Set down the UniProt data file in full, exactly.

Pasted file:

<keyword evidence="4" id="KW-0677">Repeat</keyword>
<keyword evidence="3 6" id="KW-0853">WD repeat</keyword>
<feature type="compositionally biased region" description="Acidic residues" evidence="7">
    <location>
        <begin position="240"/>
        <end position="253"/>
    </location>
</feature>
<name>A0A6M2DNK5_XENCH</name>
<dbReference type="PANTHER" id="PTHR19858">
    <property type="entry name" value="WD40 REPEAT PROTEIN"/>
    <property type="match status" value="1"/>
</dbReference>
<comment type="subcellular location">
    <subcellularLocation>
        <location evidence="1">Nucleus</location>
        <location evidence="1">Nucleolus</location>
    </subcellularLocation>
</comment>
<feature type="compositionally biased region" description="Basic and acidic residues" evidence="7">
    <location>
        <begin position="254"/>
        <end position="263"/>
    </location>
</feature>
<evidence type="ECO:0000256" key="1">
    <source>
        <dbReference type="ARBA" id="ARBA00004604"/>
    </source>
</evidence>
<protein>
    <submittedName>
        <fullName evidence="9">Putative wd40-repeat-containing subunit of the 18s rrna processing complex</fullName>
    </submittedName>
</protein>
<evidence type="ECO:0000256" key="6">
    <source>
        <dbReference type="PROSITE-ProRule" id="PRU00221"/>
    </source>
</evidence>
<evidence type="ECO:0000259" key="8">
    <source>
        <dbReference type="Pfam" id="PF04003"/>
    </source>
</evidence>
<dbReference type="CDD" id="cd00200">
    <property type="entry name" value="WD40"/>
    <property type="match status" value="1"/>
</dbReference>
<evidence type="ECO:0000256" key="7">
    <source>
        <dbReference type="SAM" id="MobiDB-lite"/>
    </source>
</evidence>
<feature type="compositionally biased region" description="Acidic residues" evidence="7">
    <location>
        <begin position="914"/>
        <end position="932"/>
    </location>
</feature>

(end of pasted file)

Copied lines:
<keyword evidence="4" id="KW-0677">Repeat</keyword>
<keyword evidence="3 6" id="KW-0853">WD repeat</keyword>
<feature type="compositionally biased region" description="Acidic residues" evidence="7">
    <location>
        <begin position="240"/>
        <end position="253"/>
    </location>
</feature>
<name>A0A6M2DNK5_XENCH</name>
<dbReference type="PANTHER" id="PTHR19858">
    <property type="entry name" value="WD40 REPEAT PROTEIN"/>
    <property type="match status" value="1"/>
</dbReference>
<comment type="subcellular location">
    <subcellularLocation>
        <location evidence="1">Nucleus</location>
        <location evidence="1">Nucleolus</location>
    </subcellularLocation>
</comment>
<feature type="compositionally biased region" description="Basic and acidic residues" evidence="7">
    <location>
        <begin position="254"/>
        <end position="263"/>
    </location>
</feature>
<evidence type="ECO:0000256" key="1">
    <source>
        <dbReference type="ARBA" id="ARBA00004604"/>
    </source>
</evidence>
<protein>
    <submittedName>
        <fullName evidence="9">Putative wd40-repeat-containing subunit of the 18s rrna processing complex</fullName>
    </submittedName>
</protein>
<evidence type="ECO:0000256" key="6">
    <source>
        <dbReference type="PROSITE-ProRule" id="PRU00221"/>
    </source>
</evidence>
<evidence type="ECO:0000259" key="8">
    <source>
        <dbReference type="Pfam" id="PF04003"/>
    </source>
</evidence>
<dbReference type="CDD" id="cd00200">
    <property type="entry name" value="WD40"/>
    <property type="match status" value="1"/>
</dbReference>
<evidence type="ECO:0000256" key="7">
    <source>
        <dbReference type="SAM" id="MobiDB-lite"/>
    </source>
</evidence>
<feature type="compositionally biased region" description="Acidic residues" evidence="7">
    <location>
        <begin position="914"/>
        <end position="932"/>
    </location>
</feature>